Calm within the storm – 2 Corinthians 6.1-13 and Mark 4.35-41

June 22, 2021

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Calm within the storm 

Sermon preached at Winchester Cathedral, Third Sunday in Trinity, Sunday 20 June 2021
2 Corinthians 6.1-13 and Mark 4.35-41 

One of joys of coming to live in Hampshire, just one of them, is to be at last within striking distance of the sea, which is a source of wonder.   

We are an island and a seafaring nation and the sea, and sailing, is woven into our daily language.  Some days its plain sailing; some days we batten down the hatches; I may be left high and dry but today we’re worshipping in a flagship cathedral; and by the way we are sitting in the Nave, a word derived from the Latin word for boat.    

And the changing drama of the sea is part of our emotional language as times become choppy and turbulent, and I feel all at sea; I’m swamped, overwhelmed, hey, I’m drowning here, I’m a wreck.  Perhaps Turners seascapes are so popular because we see ourselves in them.   

Over the past year the metaphor of the sea has been particularly apt.  The world was facing the same storm of Covid and we were all at the mercy of forces beyond our control. His Holiness the Pope gave a powerful address about finding ourselves in an unexpected and turbulent storm, all of us fragile and disoriented.  Perhaps like me you experienced fear and the need to pray for courage to face challenges and personal disappointments. I expect most of us have.  Yet, as the months wore on, we realised that across the nation, across the world, we were not all in the same boat, some of us were in ocean liners, and some of us were in leaking and over-loaded rafts.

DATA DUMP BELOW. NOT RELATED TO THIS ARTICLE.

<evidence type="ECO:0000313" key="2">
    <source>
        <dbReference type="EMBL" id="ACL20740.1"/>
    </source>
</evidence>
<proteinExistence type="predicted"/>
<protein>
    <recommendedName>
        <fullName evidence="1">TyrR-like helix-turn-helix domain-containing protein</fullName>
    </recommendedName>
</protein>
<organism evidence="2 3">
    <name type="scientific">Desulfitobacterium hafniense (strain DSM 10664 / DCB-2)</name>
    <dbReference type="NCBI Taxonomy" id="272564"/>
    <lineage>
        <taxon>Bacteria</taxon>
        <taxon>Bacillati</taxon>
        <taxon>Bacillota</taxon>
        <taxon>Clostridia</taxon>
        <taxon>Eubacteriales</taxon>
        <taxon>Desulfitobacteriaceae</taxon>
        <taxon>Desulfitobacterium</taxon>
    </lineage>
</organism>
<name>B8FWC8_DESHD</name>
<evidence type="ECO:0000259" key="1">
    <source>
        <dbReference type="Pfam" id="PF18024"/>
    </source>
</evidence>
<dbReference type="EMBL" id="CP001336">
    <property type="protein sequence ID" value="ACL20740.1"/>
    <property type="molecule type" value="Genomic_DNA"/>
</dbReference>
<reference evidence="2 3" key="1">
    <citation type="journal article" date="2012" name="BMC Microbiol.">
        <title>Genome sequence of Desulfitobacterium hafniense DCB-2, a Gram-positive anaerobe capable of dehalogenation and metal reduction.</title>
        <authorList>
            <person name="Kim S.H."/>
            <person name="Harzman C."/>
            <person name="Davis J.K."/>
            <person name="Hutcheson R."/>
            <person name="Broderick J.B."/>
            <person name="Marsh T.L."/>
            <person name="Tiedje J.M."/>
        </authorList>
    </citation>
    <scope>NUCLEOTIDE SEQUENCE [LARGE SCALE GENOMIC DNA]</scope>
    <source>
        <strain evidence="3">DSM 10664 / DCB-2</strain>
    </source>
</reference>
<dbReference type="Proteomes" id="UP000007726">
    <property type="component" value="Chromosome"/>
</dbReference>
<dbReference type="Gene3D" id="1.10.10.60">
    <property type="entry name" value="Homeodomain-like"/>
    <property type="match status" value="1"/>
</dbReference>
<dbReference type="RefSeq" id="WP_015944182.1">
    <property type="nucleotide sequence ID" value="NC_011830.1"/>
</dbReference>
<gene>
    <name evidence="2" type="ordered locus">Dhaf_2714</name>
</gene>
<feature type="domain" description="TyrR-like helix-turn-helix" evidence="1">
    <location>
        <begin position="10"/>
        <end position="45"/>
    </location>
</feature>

Our gospel reading today of Jesus and a storm at sea is a revelation, a kind of transfiguration in which we see the person of Jesus Christ for who he is.  We can also see ourselves for who we are.  It’s about fear and about faith.  

Jesus had been teaching a great crowd of people beside Lake Galilee and in the evening he sought to leave the crowds behind, saying to the disciples, ‘Let’s go across to the other side’.  So they got into the boat and the account says, ‘they took him with them in the boat, just as he was.’  So, what was that?  Jesus was human.  He was tired and in the stern of the boat, on a cushion, he fell asleep. In this icon, he is shown on the lower LHS, asleep.  Jesus was like us.  Just human.   

And a great storm rose up, as they do on Lake Galilee.  Here’s a powerful depiction by Rembrandt of the boat in the storm, Jesus woken, showing us disciples all responding differently, perhaps you can find yourself within it, those who respond by working desperately together, or respond in despair, or in being sick, or turning to Christ, in what appears to be a self-portrait Rembrandt himself stares out at us.